Alan said...

That cloud hangs over all of us I think. No answers to be found. Thanks for sharing.

Godspeed tomorrow.

Alan

And Miles 2 Go said...

Good thoughts, Soph. Wishing for Mike to be back out there with us some day soon.

Sophie Speidel said...

Thanks for all your comments, dear friends.

I received this email this morning from Sue Broderick, Nov 5, 2010:

"Dear friends of Mike,

We would like to thank you all for the support and caring that you have
shown Mike over the past few weeks. Every phone call, email and visit meantso much to him. It is with a heavy heart that we are letting you all know Mike did pass away peacefully at 2:15 am November 5th with Jill
and I by his side.
We are all so fortunate to have been a part of Mike's life. We hope you all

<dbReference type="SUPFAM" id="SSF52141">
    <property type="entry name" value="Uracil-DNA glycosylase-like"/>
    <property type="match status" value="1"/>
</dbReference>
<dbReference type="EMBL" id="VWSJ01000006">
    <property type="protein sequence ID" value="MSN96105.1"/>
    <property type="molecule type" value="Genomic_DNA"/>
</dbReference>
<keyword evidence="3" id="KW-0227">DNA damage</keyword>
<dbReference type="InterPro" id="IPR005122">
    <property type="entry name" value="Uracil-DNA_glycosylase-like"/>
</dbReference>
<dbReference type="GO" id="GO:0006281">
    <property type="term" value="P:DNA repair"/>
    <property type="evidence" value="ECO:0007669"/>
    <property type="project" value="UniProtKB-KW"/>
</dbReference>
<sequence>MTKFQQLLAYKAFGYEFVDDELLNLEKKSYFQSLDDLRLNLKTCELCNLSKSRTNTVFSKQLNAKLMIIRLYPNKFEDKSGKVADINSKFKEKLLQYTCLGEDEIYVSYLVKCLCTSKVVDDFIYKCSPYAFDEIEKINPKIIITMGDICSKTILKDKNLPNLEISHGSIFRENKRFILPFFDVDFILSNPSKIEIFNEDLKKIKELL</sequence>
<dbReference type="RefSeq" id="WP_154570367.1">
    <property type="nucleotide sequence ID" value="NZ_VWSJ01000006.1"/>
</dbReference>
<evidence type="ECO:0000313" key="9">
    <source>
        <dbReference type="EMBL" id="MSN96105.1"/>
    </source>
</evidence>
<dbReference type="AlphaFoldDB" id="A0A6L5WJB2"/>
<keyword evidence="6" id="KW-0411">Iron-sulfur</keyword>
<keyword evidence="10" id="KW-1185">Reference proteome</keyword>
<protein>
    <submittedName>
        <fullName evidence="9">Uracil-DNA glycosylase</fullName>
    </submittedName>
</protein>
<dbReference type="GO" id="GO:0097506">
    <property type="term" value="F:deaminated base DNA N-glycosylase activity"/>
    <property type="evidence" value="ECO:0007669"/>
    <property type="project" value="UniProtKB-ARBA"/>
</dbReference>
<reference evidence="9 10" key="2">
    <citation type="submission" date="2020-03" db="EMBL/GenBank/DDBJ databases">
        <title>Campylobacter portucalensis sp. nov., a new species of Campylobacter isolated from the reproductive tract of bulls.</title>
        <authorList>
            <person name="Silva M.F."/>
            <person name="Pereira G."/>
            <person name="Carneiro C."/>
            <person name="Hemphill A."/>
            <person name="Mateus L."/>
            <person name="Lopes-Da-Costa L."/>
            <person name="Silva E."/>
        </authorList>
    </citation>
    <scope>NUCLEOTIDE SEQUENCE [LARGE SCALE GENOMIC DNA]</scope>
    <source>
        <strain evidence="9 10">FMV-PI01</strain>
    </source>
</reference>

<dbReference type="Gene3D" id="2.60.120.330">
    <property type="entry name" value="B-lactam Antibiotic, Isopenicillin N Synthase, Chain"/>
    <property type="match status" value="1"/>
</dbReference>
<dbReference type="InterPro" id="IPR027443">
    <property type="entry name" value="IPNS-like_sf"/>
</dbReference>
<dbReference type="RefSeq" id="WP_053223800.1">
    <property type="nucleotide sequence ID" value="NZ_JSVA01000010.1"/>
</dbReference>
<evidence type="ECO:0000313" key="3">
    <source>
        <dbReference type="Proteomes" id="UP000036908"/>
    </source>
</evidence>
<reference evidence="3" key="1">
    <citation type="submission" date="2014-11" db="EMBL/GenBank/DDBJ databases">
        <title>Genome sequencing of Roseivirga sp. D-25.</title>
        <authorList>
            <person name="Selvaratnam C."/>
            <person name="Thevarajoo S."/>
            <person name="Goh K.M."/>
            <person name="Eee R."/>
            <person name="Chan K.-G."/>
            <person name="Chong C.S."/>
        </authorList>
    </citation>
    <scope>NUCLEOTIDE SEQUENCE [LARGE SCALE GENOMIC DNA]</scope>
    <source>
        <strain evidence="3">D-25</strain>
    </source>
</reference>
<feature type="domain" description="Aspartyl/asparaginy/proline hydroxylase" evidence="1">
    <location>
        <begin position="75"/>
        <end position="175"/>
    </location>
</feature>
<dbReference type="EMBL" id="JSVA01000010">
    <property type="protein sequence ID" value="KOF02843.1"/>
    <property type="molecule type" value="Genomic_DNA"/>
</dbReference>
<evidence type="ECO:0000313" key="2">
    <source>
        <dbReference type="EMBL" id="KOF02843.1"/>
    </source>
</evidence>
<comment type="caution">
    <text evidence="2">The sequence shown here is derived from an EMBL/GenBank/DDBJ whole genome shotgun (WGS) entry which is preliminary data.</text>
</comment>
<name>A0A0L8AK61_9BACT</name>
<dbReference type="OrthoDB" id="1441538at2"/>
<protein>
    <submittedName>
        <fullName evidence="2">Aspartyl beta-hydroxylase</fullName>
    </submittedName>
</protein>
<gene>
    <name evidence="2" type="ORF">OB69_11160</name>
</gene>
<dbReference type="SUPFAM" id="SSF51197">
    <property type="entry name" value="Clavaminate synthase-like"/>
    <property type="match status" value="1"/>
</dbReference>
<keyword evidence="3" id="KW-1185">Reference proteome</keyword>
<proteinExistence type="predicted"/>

will find comfort in knowing that each one of you meant so much to him."

Mike will be in my thoughts every step of the way tomorrow. Thanks for all your support and love. Can't wait to give you all big hugs when we meet again.

Rooster said...

Have a great run Sophie. So hard to understand such a horrible desease as cancer. Thinking of you and I too love the line, one long run and friends for life.

c said...

I was sorry to hear about the passing away at the pre-race briefing. I saw you a couple of times while running the MMTR. I didn't know Mike but I am sure he would have appreciated your dedication at the race and great performance.

Sophie Speidel said...

Thank you, C. I crewed Mike at Masochist in 2004, so it was very cathartic for me to re-visit all the places where I helped him. Climbing up Buck Mountain to the Rocky music was very emotional. Hope you had a great day out there---it was beautiful!

ultrarunnergirl said...

Thank you for sharing your good memories. It's comforting and I think it helps us to heal from the loss we are all feeling.